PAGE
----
Nargis tends to an injured Sunil Dutt during the filming of Mother India

Nargis married actor Sunil Dutt (a Punjabi Hindu from Jhelum district, British India) on 11 March 1958. Reportedly, Dutt had saved her life from a fire on the sets of Mother India.[32] She had also reportedly helped Dutt's sister and mother.[33] They married on 11 March 1958.[34] She converted to Hinduism on her marriage.[35] Three children were born from their union: Sanjay, Namrata, and Priya.

Sanjay went on to become a successful film actor. Namrata married actor Kumar Gaurav, son of veteran actor Rajendra Kumar who had appeared alongside Nargis and Sunil Dutt in Mother India. Priya became a politician and a Member of Parliament (Lok Sabha).[32]

With her husband, Nargis formed the Ajanta Arts Cultural Troupe, which involved several leading actors and singers of the time, and performed at remote frontiers to entertain the Indian soldiers at border. It was the first troupe to perform in Dhaka, after the liberation war of Bangladesh in 1971. Later, Nargis worked for the cause of spastic children. She became the first patron of the Spastics Society of India. Her charitable work for the organisation got her recognition as a social worker.[33]

Nargis loved wearing white saris, speaking over the telephone and eating panipuris sold on the streets. She was an excellent swimmer and enjoyed playing cricket with her brothers.[23] The founder of the Spastic Society of India, Mithu Alur, stated in an interview that Nargis had a dream of pursuing medicine that she could never fulfill.[36]

Illness and death[edit]

On 2 August 1980, Nargis fell ill during a session of the Rajya Sabha, with the initial cause assumed to be jaundice. She was rushed home and admitted to Breach Candy Hospital in Bombay. After fifteen days of tests, during which her condition kept worsening and she rapidly lost weight, she was diagnosed with pancreatic cancer in 1980 and underwent treatment for the disease at Memorial Sloan-Kettering Cancer Center in New York City.[37][38] Upon her return to India, her condition deteriorated and she was admitted at Breach Candy Hospital. Nargis went into a coma on 2 May 1981 after she became seriously ill and died the next day. She was buried at Badakabarastan in Marine Lines, Mumbai. On 7 May 1981, at the premiere of her son's debut film Rocky, one seat was kept vacant for her.[32]

One year after her death, the Nargis Dutt Memorial Cancer Foundation was established by Sunil Dutt in her memory.[39] Though Nargis' death was widely attributed to cancer, her daughter Namrata shared that she had successfully fought the pancreatic cancer but died from a urinary tract infection. Her son Sanjay added that her lowered immunity levels made her susceptible to the infection.[40][41]

Legacy[edit]

Nargis on a 1993 stamp of India

A scene from the 1949 film Barsaat, featuring Raj Kapoor holding Nargis in one arm and a violin in the other, was chosen as the basis of the logo of R. K. Films.[20][42]

Multiple books were written about Nargis. The first was written in 1994 by T. J. S. George and was titled The Life and Times of Nargis.[43] In 2007, Nargis' daughters Priya and Namrata published a book about the lives of their parents, titled, Mr. and Mrs. Dutt: Memories of our Parents.[44][45][46] Also that year, Darlingji: The True Love Story of Nargis and Sunil Dutt was released by Kishwar Desai.[47][48]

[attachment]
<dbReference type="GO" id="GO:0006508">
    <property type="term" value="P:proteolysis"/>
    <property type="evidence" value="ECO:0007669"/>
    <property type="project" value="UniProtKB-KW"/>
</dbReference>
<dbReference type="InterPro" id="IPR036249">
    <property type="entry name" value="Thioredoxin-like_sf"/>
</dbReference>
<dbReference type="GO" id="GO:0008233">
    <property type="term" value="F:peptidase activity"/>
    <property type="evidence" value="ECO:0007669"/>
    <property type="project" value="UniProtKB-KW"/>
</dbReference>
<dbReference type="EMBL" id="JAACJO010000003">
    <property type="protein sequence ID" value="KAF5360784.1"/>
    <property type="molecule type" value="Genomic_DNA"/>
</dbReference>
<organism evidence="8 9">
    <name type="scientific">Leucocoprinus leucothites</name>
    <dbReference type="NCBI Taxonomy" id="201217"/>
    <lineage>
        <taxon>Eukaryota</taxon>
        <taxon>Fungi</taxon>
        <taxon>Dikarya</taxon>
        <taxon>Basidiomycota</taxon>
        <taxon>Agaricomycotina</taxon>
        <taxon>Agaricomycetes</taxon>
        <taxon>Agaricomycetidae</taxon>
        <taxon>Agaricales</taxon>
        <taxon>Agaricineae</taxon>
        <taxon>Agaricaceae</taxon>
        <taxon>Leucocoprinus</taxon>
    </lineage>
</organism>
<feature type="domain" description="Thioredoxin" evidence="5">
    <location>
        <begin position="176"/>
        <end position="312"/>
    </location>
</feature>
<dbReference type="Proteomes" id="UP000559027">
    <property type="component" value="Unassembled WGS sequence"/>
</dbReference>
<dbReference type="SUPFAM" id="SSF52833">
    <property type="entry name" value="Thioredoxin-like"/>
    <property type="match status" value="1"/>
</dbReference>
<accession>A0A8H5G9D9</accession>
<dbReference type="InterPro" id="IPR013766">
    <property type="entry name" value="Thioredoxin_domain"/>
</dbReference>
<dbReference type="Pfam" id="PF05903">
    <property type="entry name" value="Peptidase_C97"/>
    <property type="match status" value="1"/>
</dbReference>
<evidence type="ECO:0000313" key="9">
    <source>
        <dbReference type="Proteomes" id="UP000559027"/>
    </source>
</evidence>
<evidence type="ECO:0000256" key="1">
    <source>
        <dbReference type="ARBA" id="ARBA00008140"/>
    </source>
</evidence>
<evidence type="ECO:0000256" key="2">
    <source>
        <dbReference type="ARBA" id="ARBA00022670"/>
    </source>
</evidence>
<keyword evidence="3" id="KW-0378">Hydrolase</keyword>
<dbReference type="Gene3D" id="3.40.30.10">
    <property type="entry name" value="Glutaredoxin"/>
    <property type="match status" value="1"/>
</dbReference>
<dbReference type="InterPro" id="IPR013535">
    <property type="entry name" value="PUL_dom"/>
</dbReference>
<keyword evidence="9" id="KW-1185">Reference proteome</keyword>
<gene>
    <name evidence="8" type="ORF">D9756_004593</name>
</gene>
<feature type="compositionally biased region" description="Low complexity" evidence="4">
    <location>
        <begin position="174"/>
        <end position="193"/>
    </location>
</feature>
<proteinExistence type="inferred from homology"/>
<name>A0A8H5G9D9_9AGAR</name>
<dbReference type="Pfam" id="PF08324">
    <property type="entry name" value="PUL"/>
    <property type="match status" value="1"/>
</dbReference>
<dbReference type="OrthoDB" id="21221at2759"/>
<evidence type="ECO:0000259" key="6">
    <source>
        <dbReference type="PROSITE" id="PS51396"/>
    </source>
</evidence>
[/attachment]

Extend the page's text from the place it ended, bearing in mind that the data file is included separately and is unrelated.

Nargis was played by actress Manisha Koirala in the 2018 film Sanju, the biopic of her son, Sanjay Dutt. The film is ranked as one of the highest grossing Indian films of 2018.[49][50] Feryna Wazheir portrayed her in the 2018 film Manto.[51][52]

Awards and recognitions[edit]

A street in Bandra, Mumbai, is named Nargis Dutt Road in her memory.[56] A postal stamp of face value 100 paise was issued by India Post was issued in Nargis' honour on 30 December 1993.[57] Google celebrated Nargis Dutt on her 86th birthday on 1 June 2015.[58]

The National Film Awards honoured Dutt by instituting the Nargis Dutt Award for Best Feature Film on National Integration upon her achievement in Hindi Cinema.[59]

Filmography[edit]

References[edit]

  1. ^ a b T. J. S. George (December 1994). The life and times of Nargis. Megatechnics. ISBN 978-81-7223-149-1. Retrieved 8 March 2012.
  2. ^ "Why Nargis said 'Meena, Maut Mubarak Ho!'". The Times of India. 2 December 2018. Retrieved 2 December 2018.
  3. ^ a b c d "Bollywood actor Nargis Dutt remembered in today's Google Doodle". The Indian Express. 1 June 2015.
  4. ^ a b "Archived copy". Archived from the original on 1 May 2009. Retrieved 19 May 2009.CS1 maint: archived copy as title (link)
  5. ^ Parama Roy (6 September 1998). Indian traffic: identities in question in colonial and postcolonial India. University of California Press. p. 156. ISBN 978-0-520-20487-4. Retrieved 8 March 2012.
  6. ^ Shyam Bhatia (20 October 2003). "Nargis-Sunil Dutt: A real life romance". Rediff. Retrieved 3 June 2012.
  7. ^ "India's Independent Weekly News Magazine". Tehelka. Archived from the original on 5 April 2012. Retrieved 12 July 2012.
  8. ^ "Nargis Dutt's 86th Birth Anniversary: 10 things you would want to know about beautiful Nargis". India.com. 1 June 2015. Retrieved 8 August 2020.
  9. ^ "Nargis". Mint. 4 May 2013.
  10. ^ a b c "Archived copy". Archived from the original on 10 February 2007. Retrieved 17 January 2007.CS1 maint: archived copy as title (link)
  11. ^ Raheja, Dinesh (14 March 2002). "Classics Revisited: Andaz". Rediff.com. Retrieved 8 August 2020.
  12. ^ Gupta, Trisha (25 August 2019). "A love for all seasons". Mumbai Mirror. Retrieved 8 August 2020.
  13. ^ Verma, Sukanya (4 December 2014). "Classic Revisited: Dilip Kumar-Nargis' grace in Jogan". Rediff. Retrieved 8 August 2020.